The power of science was demonstrated with an extra bang in Dannevirke last Thursday, when a massive thunderstorm, with lightning and a torrential downpour, began on cue following Nanogirl's display of thunder in the Sports Centre.

Bringing the excitement of science to Dannevirke and Pahiatua school students, Nanogirl, aka Dr Michelle Dickinson, and bilingual entertainer Krystal Lee Brown, blended Māori myths with explosive science experiments in their show Matatoa.

Dickinson, an academic, doctor, nanotechnologist, author and the recipient of a NZ Order of Merit held the students and fire in the palm of her hand, leaving Josh Withey of Huia Range School shaking his head in disbelief and wonder.

"Did she actually blow?" he asked as Ruahine School student Olivia Augustine blew cornflour through a tube resulting in a ball of flame.

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Dickinson and husband Joe Davis, chief executive and co-founder of Nanogirl Labs, said the shows were about bringing science to everyone.

"Four out of five young New Zealanders enter secondary education with inadequate science education to enable them to thrive at high school," Davis said.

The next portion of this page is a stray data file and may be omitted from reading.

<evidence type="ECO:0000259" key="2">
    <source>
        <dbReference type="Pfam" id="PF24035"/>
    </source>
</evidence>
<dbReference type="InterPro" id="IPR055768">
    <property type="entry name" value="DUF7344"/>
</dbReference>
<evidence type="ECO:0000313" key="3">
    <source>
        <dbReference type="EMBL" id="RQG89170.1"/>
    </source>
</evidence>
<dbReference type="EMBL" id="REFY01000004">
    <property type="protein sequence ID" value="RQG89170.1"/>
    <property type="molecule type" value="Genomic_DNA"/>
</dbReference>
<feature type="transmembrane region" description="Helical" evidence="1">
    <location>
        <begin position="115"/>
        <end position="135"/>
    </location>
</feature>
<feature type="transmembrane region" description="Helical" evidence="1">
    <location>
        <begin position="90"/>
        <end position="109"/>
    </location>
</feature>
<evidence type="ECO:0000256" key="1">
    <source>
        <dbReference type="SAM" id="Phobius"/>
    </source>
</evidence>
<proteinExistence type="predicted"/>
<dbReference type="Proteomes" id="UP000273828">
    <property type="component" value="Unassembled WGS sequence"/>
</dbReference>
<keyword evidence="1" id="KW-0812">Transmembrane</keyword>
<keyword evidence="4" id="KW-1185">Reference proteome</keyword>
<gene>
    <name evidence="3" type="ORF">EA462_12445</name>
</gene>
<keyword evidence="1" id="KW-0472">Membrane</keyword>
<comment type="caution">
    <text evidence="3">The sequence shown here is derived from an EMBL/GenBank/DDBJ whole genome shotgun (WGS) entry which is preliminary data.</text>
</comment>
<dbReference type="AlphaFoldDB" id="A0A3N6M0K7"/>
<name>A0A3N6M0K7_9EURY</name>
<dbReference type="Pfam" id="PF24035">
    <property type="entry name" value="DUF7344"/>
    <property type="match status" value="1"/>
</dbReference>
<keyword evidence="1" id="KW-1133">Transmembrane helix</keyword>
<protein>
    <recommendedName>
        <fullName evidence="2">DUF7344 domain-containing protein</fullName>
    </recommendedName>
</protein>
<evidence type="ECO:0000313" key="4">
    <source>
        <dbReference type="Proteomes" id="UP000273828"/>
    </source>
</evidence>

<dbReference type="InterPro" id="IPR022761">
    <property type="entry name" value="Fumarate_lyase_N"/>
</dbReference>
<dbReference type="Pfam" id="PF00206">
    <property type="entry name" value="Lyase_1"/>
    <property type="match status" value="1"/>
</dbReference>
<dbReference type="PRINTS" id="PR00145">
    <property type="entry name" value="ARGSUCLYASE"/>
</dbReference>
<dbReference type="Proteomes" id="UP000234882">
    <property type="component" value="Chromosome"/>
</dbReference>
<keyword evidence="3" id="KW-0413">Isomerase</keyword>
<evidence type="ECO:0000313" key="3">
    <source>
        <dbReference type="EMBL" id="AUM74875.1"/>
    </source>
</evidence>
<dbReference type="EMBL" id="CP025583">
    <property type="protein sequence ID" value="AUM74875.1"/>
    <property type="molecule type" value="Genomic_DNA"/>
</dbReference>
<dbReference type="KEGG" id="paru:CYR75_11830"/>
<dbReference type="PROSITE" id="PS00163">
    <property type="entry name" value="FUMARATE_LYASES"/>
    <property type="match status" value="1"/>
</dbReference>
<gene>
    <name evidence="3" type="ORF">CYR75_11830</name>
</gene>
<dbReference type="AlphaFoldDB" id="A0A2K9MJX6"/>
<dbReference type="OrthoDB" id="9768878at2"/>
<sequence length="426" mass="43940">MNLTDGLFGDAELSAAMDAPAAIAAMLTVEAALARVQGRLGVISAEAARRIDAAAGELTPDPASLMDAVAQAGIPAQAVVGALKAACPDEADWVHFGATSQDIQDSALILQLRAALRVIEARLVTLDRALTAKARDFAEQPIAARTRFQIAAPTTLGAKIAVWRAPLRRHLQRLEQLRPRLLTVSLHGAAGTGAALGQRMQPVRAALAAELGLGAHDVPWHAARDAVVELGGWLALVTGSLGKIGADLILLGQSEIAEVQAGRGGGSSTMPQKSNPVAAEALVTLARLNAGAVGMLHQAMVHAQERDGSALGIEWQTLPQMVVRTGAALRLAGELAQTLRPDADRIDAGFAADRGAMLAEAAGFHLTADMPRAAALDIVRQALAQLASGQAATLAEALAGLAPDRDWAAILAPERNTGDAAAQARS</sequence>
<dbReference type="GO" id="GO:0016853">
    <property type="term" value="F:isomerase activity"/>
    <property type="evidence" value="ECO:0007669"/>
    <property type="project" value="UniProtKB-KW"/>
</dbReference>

Water and dry ice explode into a cloud in front of excited children at Nanogirl's Dannevirke Matatoa show. Photo / Christine McKay
Water and dry ice explode into a cloud in front of excited children at Nanogirl's Dannevirke Matatoa show. Photo / Christine McKay

"We do a lot of work in schools and Matatoa is a bilingual show because so much knowledge and actually a huge amount of science is passed down through purakau, Māori myths and legends. This has been an exciting project."

Dickinson believes science is more than just a school subject and wants to encourage more people into the industry.

"Scientists and engineers are the problem solvers of our world," she said.

And Weber School principal, Janine Satchwell, echoed the sentiments of everyone in the Sports Centre.

"Awesome and brilliant."